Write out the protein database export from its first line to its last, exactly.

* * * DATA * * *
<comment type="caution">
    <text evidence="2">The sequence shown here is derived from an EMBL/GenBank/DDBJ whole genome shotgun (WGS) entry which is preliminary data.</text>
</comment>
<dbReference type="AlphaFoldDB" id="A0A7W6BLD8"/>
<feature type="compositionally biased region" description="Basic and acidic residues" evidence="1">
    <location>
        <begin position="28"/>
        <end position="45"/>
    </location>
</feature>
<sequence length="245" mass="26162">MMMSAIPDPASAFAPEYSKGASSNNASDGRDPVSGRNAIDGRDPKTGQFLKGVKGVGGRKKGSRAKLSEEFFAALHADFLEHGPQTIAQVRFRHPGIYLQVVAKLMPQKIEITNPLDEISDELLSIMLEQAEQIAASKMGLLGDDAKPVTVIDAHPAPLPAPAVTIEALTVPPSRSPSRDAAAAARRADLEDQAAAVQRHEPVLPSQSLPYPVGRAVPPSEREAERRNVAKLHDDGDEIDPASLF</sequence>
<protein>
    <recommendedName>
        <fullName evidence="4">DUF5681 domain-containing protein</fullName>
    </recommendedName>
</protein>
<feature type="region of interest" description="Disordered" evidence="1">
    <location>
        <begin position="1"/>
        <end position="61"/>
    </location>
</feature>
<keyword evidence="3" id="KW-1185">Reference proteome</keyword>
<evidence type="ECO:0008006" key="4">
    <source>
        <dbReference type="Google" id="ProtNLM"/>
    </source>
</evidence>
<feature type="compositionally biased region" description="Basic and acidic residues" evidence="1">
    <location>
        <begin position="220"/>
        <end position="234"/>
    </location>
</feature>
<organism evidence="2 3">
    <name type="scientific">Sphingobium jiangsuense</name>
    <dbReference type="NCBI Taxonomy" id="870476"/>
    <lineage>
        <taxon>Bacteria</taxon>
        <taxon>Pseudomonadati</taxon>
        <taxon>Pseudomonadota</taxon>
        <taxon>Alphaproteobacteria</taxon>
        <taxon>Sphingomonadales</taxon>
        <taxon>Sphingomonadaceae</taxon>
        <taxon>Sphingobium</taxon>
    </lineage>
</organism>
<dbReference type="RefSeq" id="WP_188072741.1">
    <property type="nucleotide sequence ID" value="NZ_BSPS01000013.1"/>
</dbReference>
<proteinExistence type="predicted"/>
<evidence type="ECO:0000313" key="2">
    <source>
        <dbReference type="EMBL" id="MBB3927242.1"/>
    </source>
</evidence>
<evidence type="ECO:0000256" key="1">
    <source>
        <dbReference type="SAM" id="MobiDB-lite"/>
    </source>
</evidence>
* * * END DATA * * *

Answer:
<comment type="caution">
    <text evidence="2">The sequence shown here is derived from an EMBL/GenBank/DDBJ whole genome shotgun (WGS) entry which is preliminary data.</text>
</comment>
<dbReference type="AlphaFoldDB" id="A0A7W6BLD8"/>
<feature type="compositionally biased region" description="Basic and acidic residues" evidence="1">
    <location>
        <begin position="28"/>
        <end position="45"/>
    </location>
</feature>
<sequence length="245" mass="26162">MMMSAIPDPASAFAPEYSKGASSNNASDGRDPVSGRNAIDGRDPKTGQFLKGVKGVGGRKKGSRAKLSEEFFAALHADFLEHGPQTIAQVRFRHPGIYLQVVAKLMPQKIEITNPLDEISDELLSIMLEQAEQIAASKMGLLGDDAKPVTVIDAHPAPLPAPAVTIEALTVPPSRSPSRDAAAAARRADLEDQAAAVQRHEPVLPSQSLPYPVGRAVPPSEREAERRNVAKLHDDGDEIDPASLF</sequence>
<protein>
    <recommendedName>
        <fullName evidence="4">DUF5681 domain-containing protein</fullName>
    </recommendedName>
</protein>
<feature type="region of interest" description="Disordered" evidence="1">
    <location>
        <begin position="1"/>
        <end position="61"/>
    </location>
</feature>
<keyword evidence="3" id="KW-1185">Reference proteome</keyword>
<evidence type="ECO:0008006" key="4">
    <source>
        <dbReference type="Google" id="ProtNLM"/>
    </source>
</evidence>
<feature type="compositionally biased region" description="Basic and acidic residues" evidence="1">
    <location>
        <begin position="220"/>
        <end position="234"/>
    </location>
</feature>
<organism evidence="2 3">
    <name type="scientific">Sphingobium jiangsuense</name>
    <dbReference type="NCBI Taxonomy" id="870476"/>
    <lineage>
        <taxon>Bacteria</taxon>
        <taxon>Pseudomonadati</taxon>
        <taxon>Pseudomonadota</taxon>
        <taxon>Alphaproteobacteria</taxon>
        <taxon>Sphingomonadales</taxon>
        <taxon>Sphingomonadaceae</taxon>
        <taxon>Sphingobium</taxon>
    </lineage>
</organism>
<dbReference type="RefSeq" id="WP_188072741.1">
    <property type="nucleotide sequence ID" value="NZ_BSPS01000013.1"/>
</dbReference>
<proteinExistence type="predicted"/>
<evidence type="ECO:0000313" key="2">
    <source>
        <dbReference type="EMBL" id="MBB3927242.1"/>
    </source>
</evidence>
<evidence type="ECO:0000256" key="1">
    <source>
        <dbReference type="SAM" id="MobiDB-lite"/>
    </source>
</evidence>